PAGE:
Family Herbalist & Clinical Herbalist – Year 1 – 336 hours
This program is geared for intermediate students who are interested in moving beyond self-care in order to serve their friends and families with their knowledge. Participation in the Herbal Roots apprenticeship or a similar foundational program is a prerequisite for joining this program. Building on the foundation of the Herbal Roots apprenticeship, the Family Herbalist delves more deeply into the sciences and arts of herbal medicine to better understand world energetic systems, botany, plant chemistry and human physiology. Students also spend time outdoors, visiting diverse Vermont ecosystems, working in the woods and gardens, and preparing herbal products to be used in VCIH’s clinic. By the end of the year, students will have a solid foundation in traditional herbalism, both theoretical and practical, while being prepared to confidently address common conditions of friends and family responsibly and safely.
Students completing this program receive a certificate of completion as a Family Herbalist and can choose to apply to continue with the second and third years of the Clinical Herbalist program if they desire.
Core faculty: Betzy Bancroft, Larken Bunce; adjunct faculty: Kristen Henningsen, Heather Irvine, Guido Masé, Julie Mitchell, Ilana Sobo; Guest teachers: Amy GoodmanAdvanced Herbal Actions and Basic Phytochemistry
Progressing beyond basic actions such as expectorant and vulnerary, we will cover more complex actions that describe more detailed physiologic effects of plants. Many of these include cell-level actions that have become evident as our understanding of phytochemistry has evolved and we will also focus on the plant constituent classes that are involved. Learn about sympathomimetics, how immunomodulants that affect innate immunity differ from those that modulate helper T cell function, and many other subtleties of herbal activity. Confidently identify plants that fit each action. Discover the chemistry that is involved, and how it works.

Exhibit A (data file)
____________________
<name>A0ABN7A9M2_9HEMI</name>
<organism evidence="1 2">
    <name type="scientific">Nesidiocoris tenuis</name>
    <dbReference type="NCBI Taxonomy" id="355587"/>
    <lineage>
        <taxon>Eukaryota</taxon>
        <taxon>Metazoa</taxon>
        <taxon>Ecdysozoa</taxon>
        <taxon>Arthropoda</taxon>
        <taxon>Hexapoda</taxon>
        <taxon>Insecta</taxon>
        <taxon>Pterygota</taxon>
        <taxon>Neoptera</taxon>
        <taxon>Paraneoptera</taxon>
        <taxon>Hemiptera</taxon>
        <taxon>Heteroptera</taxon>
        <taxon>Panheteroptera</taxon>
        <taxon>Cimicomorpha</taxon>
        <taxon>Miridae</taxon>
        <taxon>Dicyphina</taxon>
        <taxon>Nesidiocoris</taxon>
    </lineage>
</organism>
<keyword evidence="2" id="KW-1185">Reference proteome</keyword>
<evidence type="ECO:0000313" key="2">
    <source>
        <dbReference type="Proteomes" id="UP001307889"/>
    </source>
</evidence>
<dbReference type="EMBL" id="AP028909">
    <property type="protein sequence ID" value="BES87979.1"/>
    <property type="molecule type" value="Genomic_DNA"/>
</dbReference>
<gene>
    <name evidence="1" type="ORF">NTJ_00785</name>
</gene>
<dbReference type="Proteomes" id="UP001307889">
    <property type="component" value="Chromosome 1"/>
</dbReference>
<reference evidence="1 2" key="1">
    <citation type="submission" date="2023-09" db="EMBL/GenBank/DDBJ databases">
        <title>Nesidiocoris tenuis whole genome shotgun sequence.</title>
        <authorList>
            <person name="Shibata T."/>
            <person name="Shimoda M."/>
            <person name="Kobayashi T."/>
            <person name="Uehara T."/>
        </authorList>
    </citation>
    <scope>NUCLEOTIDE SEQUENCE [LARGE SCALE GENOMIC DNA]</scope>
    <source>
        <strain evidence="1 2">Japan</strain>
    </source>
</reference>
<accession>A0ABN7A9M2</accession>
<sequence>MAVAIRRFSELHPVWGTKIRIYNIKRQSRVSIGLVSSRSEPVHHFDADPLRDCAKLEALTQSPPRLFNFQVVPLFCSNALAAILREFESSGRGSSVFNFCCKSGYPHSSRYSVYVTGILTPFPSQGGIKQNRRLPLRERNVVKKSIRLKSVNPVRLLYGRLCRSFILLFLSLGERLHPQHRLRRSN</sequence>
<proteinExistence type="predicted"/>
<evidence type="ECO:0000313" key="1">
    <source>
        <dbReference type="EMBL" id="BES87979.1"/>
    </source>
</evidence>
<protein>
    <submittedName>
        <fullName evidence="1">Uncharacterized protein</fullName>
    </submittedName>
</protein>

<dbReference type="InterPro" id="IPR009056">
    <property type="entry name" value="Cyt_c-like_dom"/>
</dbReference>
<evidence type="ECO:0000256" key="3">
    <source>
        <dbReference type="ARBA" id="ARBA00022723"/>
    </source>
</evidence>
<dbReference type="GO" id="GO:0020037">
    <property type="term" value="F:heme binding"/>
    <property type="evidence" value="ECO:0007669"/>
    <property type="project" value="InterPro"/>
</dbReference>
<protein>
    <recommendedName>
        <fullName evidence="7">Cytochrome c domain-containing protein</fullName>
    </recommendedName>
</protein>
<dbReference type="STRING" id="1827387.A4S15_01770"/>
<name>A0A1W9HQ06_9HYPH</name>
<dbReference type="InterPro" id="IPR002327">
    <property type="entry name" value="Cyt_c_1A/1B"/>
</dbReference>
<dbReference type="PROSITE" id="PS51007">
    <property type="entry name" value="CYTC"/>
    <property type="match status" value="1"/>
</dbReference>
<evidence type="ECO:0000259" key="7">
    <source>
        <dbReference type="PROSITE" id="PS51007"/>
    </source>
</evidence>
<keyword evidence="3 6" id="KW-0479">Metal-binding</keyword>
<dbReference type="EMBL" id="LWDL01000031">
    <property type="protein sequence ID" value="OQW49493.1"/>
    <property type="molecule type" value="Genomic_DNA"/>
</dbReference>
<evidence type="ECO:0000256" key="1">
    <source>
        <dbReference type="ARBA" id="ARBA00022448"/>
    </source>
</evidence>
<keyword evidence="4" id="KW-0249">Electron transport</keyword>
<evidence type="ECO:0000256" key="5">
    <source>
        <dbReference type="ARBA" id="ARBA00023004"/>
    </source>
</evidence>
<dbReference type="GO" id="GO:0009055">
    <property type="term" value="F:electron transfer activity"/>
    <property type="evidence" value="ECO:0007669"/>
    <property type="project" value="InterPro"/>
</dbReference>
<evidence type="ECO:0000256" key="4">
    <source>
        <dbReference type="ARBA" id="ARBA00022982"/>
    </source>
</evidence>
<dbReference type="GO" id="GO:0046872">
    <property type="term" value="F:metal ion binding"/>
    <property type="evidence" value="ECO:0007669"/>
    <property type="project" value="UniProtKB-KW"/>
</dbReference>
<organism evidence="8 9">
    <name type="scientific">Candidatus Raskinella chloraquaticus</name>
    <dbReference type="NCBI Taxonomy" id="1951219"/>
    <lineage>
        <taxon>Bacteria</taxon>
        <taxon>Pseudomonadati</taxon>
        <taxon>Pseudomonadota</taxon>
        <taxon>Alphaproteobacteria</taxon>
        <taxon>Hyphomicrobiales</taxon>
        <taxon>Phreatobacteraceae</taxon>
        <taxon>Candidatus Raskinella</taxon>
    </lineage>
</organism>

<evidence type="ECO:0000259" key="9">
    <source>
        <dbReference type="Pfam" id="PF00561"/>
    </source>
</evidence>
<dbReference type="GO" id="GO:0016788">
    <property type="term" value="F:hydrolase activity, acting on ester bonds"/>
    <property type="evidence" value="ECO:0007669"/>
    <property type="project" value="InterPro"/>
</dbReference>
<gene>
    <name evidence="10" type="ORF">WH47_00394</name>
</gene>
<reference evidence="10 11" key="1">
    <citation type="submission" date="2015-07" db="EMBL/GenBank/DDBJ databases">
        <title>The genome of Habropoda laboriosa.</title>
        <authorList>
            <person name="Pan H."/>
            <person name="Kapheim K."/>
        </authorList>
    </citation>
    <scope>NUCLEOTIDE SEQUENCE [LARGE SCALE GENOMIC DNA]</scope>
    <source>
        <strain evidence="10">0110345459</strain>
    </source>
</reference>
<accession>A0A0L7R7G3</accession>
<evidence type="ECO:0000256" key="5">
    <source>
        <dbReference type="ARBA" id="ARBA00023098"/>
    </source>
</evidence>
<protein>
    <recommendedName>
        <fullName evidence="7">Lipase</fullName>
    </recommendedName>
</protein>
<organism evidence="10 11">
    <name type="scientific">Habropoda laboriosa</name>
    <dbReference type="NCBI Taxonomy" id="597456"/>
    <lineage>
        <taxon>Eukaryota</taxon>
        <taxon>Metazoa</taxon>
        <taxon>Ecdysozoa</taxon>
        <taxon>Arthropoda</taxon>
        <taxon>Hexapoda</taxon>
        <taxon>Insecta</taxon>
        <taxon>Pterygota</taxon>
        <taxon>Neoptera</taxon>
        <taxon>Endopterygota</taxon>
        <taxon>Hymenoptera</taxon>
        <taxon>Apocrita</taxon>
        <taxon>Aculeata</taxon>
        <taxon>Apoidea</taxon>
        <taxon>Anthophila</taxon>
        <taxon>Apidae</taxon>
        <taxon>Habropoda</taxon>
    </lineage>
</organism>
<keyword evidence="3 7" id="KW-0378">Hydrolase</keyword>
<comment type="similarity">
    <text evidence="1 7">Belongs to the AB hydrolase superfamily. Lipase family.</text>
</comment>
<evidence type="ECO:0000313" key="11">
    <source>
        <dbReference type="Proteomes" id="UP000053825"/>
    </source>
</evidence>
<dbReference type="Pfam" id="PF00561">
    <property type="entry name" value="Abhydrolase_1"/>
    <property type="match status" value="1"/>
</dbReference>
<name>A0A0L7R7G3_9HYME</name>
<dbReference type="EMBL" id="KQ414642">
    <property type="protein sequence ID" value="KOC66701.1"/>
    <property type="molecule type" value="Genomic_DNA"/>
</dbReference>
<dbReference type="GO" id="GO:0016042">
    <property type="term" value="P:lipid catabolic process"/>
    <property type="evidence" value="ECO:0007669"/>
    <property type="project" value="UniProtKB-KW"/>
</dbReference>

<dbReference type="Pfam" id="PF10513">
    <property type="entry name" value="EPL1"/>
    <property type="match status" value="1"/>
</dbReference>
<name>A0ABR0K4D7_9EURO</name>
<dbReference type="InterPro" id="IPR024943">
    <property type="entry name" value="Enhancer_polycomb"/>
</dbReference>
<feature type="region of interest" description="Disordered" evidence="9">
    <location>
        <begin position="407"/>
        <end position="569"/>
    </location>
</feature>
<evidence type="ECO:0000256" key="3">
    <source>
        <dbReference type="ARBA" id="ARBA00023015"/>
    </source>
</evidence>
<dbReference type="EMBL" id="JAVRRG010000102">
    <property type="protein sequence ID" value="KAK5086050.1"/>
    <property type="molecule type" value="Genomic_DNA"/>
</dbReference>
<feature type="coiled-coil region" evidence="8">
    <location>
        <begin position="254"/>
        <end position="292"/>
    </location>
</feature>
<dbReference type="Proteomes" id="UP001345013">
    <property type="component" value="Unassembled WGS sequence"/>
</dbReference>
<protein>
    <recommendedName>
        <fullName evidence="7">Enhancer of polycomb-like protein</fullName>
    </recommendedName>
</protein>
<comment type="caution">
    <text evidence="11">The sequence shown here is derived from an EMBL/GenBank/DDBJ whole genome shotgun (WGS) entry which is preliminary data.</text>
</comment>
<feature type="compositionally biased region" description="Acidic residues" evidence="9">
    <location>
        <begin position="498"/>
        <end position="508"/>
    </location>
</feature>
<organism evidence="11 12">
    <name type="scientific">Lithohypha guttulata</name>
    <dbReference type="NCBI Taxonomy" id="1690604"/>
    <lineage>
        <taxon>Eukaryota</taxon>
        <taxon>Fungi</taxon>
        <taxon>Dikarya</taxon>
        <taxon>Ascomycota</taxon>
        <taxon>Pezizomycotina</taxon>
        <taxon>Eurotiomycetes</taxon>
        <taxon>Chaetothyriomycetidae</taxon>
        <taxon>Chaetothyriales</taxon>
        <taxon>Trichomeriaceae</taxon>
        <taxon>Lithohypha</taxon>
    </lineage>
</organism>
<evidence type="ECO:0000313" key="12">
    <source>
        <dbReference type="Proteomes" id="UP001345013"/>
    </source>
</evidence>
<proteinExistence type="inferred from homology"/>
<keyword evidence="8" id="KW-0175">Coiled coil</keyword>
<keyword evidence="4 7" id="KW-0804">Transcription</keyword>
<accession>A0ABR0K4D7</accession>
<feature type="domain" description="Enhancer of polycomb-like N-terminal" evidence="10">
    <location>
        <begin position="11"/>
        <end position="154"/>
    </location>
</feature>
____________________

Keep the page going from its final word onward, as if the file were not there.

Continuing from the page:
An overview of traditional energetic approaches to healing, pathology and constitutional types from around the world. There will be a specific focus on gaining a deep understanding of the elements (earth, water, air and fire), their inherent qualities (hot, cold, moist and dry), the doctrine of Vitalism and other concepts central to traditional energetic systems.
Offers a chance to spend extended time interacting with plants in their own environments–including woodland, field, wetland, and bog–throughout the growing season. Each class will consist of a field trip to a local area rich in plant diversity where students can practice botany skills and become familiar with plants in the context of their ecological communities.
An exploration of whole-food nutrition as our first medicine. Students will learn to see foods in terms of their energetic qualities, constituents/phytonutrients, and the role of specific foods in our materia medica. This class will also discuss the major components of a balanced and healing diet.